The My Hero Academia franchise has seen some significant growth over the last year, especially with the recent movie, My Hero Academia: Heroes: Rising, having a highly successful run through cinemas in both Japan and the West. The anime adaptations have done well to add to Kohei Horikoshi’s original manga in their own way and game developer Byking’s first dive into MHA, My Hero One’s Justice, did much the same. Unfortunately, 2020’s sequel My Hero One’s Justice 2 feels as though it was created without a clear idea of how to improve on its predecessor.
In MHOJ2 you will once again enter a world where superpowers exist as the norm and people can strive to become “Heroes” as a profession to gain fame (and keep the public safe, of course). The game’s story mode picks up at the end of the fight between All Might and All For One and follows the anime all the way to the end of the Shie Hassaikai Arc. The story mode is presented in a similar fashion to MHOJ, using screen grabs from the anime to create motion comic-style cutscenes to fill in the important story beats between the fights you engage in. Most of the fights attempt to replicate the major battles from the show one-to-one, but MHOJ2 also brings new sub stories to the table which serve to give a little bit more meat and show some of the events that were merely implied in the anime, like that one time Bakugo dragged Kaminari behind some bushes to rough him up a little after making a joke about him.
Don’t mess with Bakugo, you might regret it!
Midoriya, that’s no way to treat your Sensei
Outside of the story, you also have Mission Mode, Freeplay and Arcade Mode to keep you interested. Mission mode is pretty straight forward; Create your team and, with a single life bar, try and complete all the fights on each of the boards to gain costume pieces along with other rewards. One thing that did confuse me with Mission Mode was the need to ‘purchase’ existing characters using in game credits, which are earned through fights. There’s no clear reason why this was implemented aside from adding longevity with a needless grind. Freeplay allows you to fight against the AI or with your friends locally in standard one-on-one battles or with support characters. The most fun I had was with the Arcade Mode, where once again you choose your team (no restrictions on characters this time) and are put through your paces fighting random foes. The big draw to Arcade Mode for me is seeing the fun little conversations between your chosen character and their foe after you win each fight. Depending on the combinations of characters, you’ll be treated to a few fun lines of dialogue that feel like something Horikoshi would’ve written himself, staying true to the personalities of the characters.
Combat in MHOJ2 is fairly straightforward with two styles to choose from – manual and normal. Manual gives you the option to string together basic attacks with your Quirk abilities whereas normal will automatically string these together for you. It’s nice to have the option to manually combine attacks, especially with characters that have AEO Quirks, or Quirks that pop the enemy up and allow you to start a combo. In all honesty though, you can make it through the entire story using ‘normal’ mode, which lets you get by on just mashing buttons while giving you a plethora of bright and flashy visuals in reward. In some story fights, and in arcade fights, you can also choose two supporting characters to call in periodically for support attacks, which allow you to take advantage of their Quirks to either start an attack or help get you out of a tough situation. The only new feature added for combat in this sequel are the team-up ‘Plus Ultra’ attacks. If you have the right combination of characters chosen, you can unlock a special cinematic showing all three characters working together. These team-up attacks are definitely a highlight as they offer a nice bit of fanservice and really show off some of the fun relationships that characters have with each other.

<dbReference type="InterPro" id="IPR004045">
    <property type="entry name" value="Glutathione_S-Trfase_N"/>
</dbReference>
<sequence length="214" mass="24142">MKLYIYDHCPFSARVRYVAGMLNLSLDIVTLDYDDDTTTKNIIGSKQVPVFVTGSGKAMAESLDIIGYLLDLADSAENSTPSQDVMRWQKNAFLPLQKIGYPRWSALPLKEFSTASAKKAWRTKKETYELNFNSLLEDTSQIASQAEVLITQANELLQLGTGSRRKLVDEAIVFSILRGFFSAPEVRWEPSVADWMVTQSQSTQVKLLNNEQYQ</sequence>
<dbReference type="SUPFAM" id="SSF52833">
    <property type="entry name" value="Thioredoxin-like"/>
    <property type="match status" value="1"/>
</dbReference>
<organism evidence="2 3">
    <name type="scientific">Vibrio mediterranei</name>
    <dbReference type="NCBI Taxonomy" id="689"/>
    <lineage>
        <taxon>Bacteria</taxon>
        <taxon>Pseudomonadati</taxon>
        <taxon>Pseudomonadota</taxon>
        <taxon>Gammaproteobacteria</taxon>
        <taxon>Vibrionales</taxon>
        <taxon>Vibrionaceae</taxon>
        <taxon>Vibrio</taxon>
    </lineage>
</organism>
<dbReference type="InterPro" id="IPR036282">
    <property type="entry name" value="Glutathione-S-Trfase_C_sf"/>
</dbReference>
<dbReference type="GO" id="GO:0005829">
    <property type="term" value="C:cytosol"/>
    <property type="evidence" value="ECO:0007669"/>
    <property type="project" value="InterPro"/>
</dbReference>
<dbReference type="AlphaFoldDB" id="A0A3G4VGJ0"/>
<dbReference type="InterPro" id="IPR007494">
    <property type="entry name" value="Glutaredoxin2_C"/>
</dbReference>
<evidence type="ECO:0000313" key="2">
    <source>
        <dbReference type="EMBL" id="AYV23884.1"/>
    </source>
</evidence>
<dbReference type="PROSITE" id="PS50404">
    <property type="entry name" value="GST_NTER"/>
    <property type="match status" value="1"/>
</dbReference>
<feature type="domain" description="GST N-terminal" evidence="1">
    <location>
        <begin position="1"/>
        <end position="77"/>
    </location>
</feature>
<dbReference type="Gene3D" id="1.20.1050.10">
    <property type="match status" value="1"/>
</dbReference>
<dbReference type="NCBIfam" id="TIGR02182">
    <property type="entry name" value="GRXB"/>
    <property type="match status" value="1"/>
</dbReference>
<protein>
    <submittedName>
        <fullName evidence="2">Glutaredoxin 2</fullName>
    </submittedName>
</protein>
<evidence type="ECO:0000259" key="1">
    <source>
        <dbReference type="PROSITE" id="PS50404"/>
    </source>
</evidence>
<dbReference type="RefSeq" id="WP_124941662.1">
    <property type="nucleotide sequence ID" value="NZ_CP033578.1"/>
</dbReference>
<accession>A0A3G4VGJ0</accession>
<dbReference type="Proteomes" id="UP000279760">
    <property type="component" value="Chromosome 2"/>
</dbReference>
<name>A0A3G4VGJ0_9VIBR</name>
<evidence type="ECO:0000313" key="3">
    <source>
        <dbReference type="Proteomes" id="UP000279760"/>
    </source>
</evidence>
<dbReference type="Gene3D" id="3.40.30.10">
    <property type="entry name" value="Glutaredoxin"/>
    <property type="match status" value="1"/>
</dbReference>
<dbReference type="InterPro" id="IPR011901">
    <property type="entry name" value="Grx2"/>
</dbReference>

When you and the boys are ready for a night out…
And only one of you makes it past pre-drinks
The roster of characters available is definitely one of the more successful aspects of My Hero One’s Justice 2. With thirty-eight characters available from the moment you turn on the game, you’re spoilt for choice between your favourite ‘heroes-in-training’, licensed heroes and villains from multiple arcs of the anime. There is a little more variety in play styles this time around as well. Even though most of the core cast are fairly straightforward to use, very quick and agile fighters deal a small amount of damage in comparison to the tank-ier characters, which tend to handle like you’re trying to turn a semi trailer. When you do manage to close the distance with your opponent though, you’ll be rewarded with a good chunk of your foe’s life bar removed.
Overall, MHOJ2 feels like a bit of a misstep when put alongside the anime, movie and manga counterparts. Most of the content included could have easily been pushed out as DLC for the original game over the last year, rather than a whole new title priced at another 80 bucks for a rehashed idea. Unfortunately, there ain’t enough “Quirks” to this game to really make it stand out in a genre that has had such a boom in the last few years.
Reviewed on PlayStation 4 // Review code supplied by publisher